Wednesday, July 15, 2015

Escape at the Dentist's

I don’t need Novocain.

I’ve got kids and it’s summer.

My threshold for pain is, shall we say, higher than the average patient's. In fact, getting 45 minutes to recline in the leather dentist’s chair with only the sound of a drill humming in the background is as peaceful as it gets these days.

“You only have two tiny cavities,” my dentist said, looking over my chart. “Do you want me to numb you?”

The problem with the numbness is that it tends to stay that way for about four hours. There is one version of the shot my dentist administers that dissipates faster, but it’s still not much fun feeling like a swollen bug bite has taken over your mouth.

“Just go for it,” I said.  And with that, I donned the over-sized black sunglasses and checked out for a while.

There was drilling and the suction of water, the taste of something foul, the tap, tap tap, of that sheet of blue paper that indicates how even the fillings are—and there was the quiet conversation crisscrossing above me as the hygienist and the dentist handed off equipment.

Ah, peace.

No one asked me for a snack. In fact, I was often handed a small paper cup filled with water and provided a moveable funnel in which to spit.  Such service.

No one fought over who got more of my attention. Only occasionally did the dentist request that I turn to face her, but that was done delicately and in everyone’s best interest.

When it was all over, I got to use their restroom and no one followed in behind me asking where she left her dirty socks.

I paid and didn’t have to fend off requests for gum at the checkout line.

I should add that my dentist’s office is in a brownstone in Princeton. Legend has it that Einstein used to go there.  It’s a stately building, still, with Persian carpets and soothing wall colors, and a Keurig machine in the quaint waiting room. My dentist is a woman about my age with two young children, whom I met at a Music Together class on her day off. I could spend all day at her place. It might require a root canal or oral surgery, but it’d be lovely.

A few hours after I got home, when the peaceful feeling of my “me-time” had been overwhelmed by the reality that followed, one nagging thought entered my mind.


My mouth hurt.

Thanks for reading. Follow on Twitter @educatedmomMP


Thursday, June 11, 2015

Help! It's Summer...Top 10 Things I Shouldn't Have Said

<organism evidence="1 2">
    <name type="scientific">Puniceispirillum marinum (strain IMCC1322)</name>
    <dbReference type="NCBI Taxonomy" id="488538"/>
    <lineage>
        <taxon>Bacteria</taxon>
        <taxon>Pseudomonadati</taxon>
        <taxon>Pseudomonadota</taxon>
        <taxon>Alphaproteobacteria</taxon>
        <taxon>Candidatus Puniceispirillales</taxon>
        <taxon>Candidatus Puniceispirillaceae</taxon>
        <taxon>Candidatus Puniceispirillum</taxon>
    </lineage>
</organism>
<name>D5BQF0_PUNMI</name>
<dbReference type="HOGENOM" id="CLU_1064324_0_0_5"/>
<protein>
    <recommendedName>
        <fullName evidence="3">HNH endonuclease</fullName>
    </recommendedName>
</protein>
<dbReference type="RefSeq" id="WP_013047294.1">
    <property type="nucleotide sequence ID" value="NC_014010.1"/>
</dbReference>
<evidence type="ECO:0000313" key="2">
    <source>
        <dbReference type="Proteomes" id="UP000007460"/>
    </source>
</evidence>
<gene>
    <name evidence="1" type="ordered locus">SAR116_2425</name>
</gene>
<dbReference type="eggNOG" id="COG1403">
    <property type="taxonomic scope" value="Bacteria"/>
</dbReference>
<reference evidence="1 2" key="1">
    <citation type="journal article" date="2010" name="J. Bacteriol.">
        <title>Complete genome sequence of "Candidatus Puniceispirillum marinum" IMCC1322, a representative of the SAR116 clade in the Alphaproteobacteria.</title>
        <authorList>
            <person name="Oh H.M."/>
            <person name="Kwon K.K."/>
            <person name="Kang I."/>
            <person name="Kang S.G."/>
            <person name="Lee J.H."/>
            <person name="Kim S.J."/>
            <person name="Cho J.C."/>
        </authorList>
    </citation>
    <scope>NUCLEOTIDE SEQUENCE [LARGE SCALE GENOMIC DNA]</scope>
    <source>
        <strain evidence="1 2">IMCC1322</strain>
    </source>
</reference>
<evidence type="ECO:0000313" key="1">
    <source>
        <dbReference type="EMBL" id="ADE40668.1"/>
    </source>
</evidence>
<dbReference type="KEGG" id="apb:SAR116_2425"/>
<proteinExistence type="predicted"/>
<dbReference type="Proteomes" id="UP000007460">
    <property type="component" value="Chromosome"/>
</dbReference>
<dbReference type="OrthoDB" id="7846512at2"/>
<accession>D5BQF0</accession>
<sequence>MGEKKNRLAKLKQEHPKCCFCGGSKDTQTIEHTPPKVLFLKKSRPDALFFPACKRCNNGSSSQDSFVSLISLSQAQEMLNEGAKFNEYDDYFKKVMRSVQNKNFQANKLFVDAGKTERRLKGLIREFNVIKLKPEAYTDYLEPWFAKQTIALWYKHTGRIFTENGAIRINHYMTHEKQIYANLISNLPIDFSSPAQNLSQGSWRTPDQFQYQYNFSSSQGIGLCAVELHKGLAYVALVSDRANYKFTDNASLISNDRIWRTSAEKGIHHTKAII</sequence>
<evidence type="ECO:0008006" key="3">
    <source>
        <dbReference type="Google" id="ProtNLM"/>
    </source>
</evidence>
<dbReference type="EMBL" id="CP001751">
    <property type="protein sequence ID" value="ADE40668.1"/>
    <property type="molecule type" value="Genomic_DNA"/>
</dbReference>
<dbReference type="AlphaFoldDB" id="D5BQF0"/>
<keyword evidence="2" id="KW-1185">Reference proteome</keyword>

As anyone who has followed this blog knows, times of difficulty bring about creative, or, perhaps, desperate, writing. And so it goes with the past seven days, when the the joys of summer vacation have lost their golden hue and I've sunk to uttering the phrases experts caution parents not to say. 

"This is ridiculous."

"Is it 5 o'clock yet?"

And, the one that never makes it to print, "Yes, you can watch another show."

Below, however, are the Top 10 Sentences I've uttered in the past 7 days, phrases that perhaps you might recognize.

TOP 10 "Help! It's Summer" Sentences 

1. Well, it’s 10am. I’m not making your lunch yet.

2. Your babysitter is a lacrosse ref. You have to behave.

3. If we were roommates, you could get upset with me for drinking the last Bai5. But I’m your mom, so, this is different.

4. I can’t be in two places at once, by which I mean, I can’t help your sister and you at the same time even if you are, technically, in the same place.

5. Thank you for bringing me the tub of yogurt. But, I’m upstairs. And you’re going to need a bowl.

6. The dog has something on his paw that is not chocolate ice cream.

7. Of course I will help you clean your closet. Here’s the thing.  It’s 10 pm.

8. The days seem short to you? Tell me about that.

9. I know the pool water is cold. They don’t heat it. Apparently, because then it gets cold again.

And the favorite thing I’ve uttered to my children today:

10. You start camp next week.

Finally, the top five things I've done to keep my cool as the kids, the heat, and the inability to do two things at once get a little intense:

1. Wake up before sunrise to go to yoga.
2. Drink a mug of tea at bedtime.
3. Actually, I've only done two things. I haven't figured out the other three.

Thanks for reading. If you're counting down the days until the end of the school year...why?


Saturday, January 31, 2015

MASH: Where Where You?

Where were you between the years 1972 and 1983? I went from not-being-born to becoming a nine-year- old. And if you asked me what TV show I remember my parents watching throughout that decade it was MASH. I have a feeling we comprised four of the 125 million people watching the final episode in late February of 1983, which, as legend has it, created a drop in water pressure in New York City because everyone headed to the bathroom at the same time after the episode ended.

Mash is coming to Netflix (streaming I presume) in February, according to the company, and it’s being touted as another show to “binge watch.” Many of us grew up watching re-runs of the episodes through the 80’s, but the idea of pushing a button and watching episode after episode on a hand-held screen would have seemed like something from the Jetson’s.

It will be interesting to revisit this show as an adult. There were at least three misconceptions I had when I was a naïve kid catching it while my parents let me stay up late, or later, on afternoons in re-runs.

The first was that the war was about Vietnam. I was told it was about the Korean War, but I remember not knowing how to put that in context and eventually just associating the green fatigues with the ones I’d seen more recently in the news about Vietnam.

The second misconception I had was that the show was a comedy, missing the darker side to the comedy that make it, in some descriptions, a dramady or dark-comedy. Which brings me to the third thing I mistook about the show as a kid, which, as with the dark tone, would be any sexual innuendo or theme of romance. 

So now that the series will be on Netflix, I’ll be seeing it from the perspective of an adult. Alan Alda, the tall, wry, doctor, Hawkeye Pierce, is now almost 80. And, as many have stated, the 256 episodes of MASH far outlived the three-year war on which it was based.

Last February, well before MASH came to Netflix, comedy writer Ken Levine wrote in his blog about what happened once they took the film from a Hollywood lab to the studio.